My Canadian roots are not very deep.
When my father was sixteen, he ran away from school and joined the Air Force. After the Second World War ended, he brought his war bride to Canada where they stayed until after I was born. By the time of my birth, my mother's family had moved to France. She wanted to be closer to them and so, we moved to England, then France, then Germany where we lived except for eight years we spent in Canada when I was a child. I was 22 when I came back to Canada after having spent the majority of my life on foreign soils.
I have always wondered what it means to be Canadian. I could never quite grasp the depth of my Canadian heritage or dig into the meaning of the land of my birth.
Yesterday, I caught a glimpse of the power of my roots.
In my teens, we lived in Lahr, Germany where there was a Canadian Forces Base. Every day, I walked to and from my parents' home to the high school on the base. At the gate house commanding entry to the 'Kaserne', there was a large mirror affixed to the side of the guard house. Above it, there was a sign that read, "The person you see reflected in this mirror represents Canada. Behave accordingly."
I walked past that mirror every day for the four years I attended high school in Lahr. And every day I wondered, How am I supposed to behave as a Canadian?
Yesterday, I got my answer.
Yesterday, while attending the spiritual service at Choices where I was coaching for the weekend, I heard Jill Younghusband sing, The Proud Canadian Soldier, written by Jay Willis, she recorded it with the Royal Canadian Artillery Band in 2006. (If you go to the website you can download the song.)
The song is a powerful testament to the honour and valour of Canadian troops who have served and continue to serve Canada around the world and who have lost their lives in the battle to create lasting peace.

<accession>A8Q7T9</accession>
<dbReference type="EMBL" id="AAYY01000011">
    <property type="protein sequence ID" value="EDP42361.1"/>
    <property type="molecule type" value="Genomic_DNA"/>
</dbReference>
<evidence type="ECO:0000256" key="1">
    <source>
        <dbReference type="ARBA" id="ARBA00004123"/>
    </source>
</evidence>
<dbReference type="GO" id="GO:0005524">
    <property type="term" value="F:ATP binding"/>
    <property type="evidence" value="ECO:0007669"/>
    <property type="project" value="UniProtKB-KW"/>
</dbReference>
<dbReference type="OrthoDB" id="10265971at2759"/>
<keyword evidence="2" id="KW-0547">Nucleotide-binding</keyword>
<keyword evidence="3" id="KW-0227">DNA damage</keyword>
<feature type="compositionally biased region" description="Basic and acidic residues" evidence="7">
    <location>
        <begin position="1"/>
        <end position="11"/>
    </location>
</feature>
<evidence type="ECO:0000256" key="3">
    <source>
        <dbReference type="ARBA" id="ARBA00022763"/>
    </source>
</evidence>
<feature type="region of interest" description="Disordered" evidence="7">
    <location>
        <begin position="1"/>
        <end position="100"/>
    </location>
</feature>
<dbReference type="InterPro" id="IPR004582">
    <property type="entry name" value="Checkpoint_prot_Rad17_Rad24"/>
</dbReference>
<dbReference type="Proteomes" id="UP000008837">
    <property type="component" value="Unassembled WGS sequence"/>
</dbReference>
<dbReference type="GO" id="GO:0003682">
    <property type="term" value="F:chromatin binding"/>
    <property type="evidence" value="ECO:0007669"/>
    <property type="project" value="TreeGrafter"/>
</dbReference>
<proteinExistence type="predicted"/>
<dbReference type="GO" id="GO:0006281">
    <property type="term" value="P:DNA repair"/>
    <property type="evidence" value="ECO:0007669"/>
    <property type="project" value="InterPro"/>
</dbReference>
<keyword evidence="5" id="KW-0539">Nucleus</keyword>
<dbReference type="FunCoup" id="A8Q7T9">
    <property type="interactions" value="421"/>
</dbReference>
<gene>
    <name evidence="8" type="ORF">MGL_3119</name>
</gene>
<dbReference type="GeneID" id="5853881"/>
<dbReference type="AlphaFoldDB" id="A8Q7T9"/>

I do not agree with war. I do not believe war creates peace.
But, that's easy for me to say. I sit here in my safe, secure home in a city where war has never fallen from the skies. I sit here, far from the sound of guns and the fear of each moment being my last. I sit here not having to defend my right to call myself Canadian.
It's easy for me to say we don't belong in certain places when I'm not the one putting my life on the line.
It's easy to be a critic.
Not so easy to stand up and support those who are willing to give their lives to defend the value I take for granted -- freedom.
Freedom comes at a price. For those who are willing to put their lives on the line, for those who carry the banner of their Canadian heritage where ever they go, I apologize. I have not treated the country of my birth with the dignity and respect it deserves. I have not worn my Canadian honour with pride.
I have spent the past thirty years putting down roots in this country and have struggled to understand what it means to be Canadian. I know what it doesn't mean in context to not being American, or French, or German. But what does it mean to be Canadian?
I'm not sure I know the answer. Perhaps there isn't one answer -- and that is the answer. I am free to be Canadian however I choose to express it.
My daughters are Canadian. I want them to be proud of their heritage. To know that being Canadian means more than not being some other nationality. It means honouring and upholding the right to be free. The freedom to celebrate unique traditions, faith and heritage. It means having the freedom to speak my mind without fear my words will be the death of me.
Yesterday, I listened to Jill Younghusband sing and speak about her experience as a member of Canada's Armed Forces and I felt her pride, her sense of honour, her fierce commitment to defending her right and my right to be free.
Yesterday, I accepted my responsibility to stand tall and claim my right to be free because I am a Proud Canadian.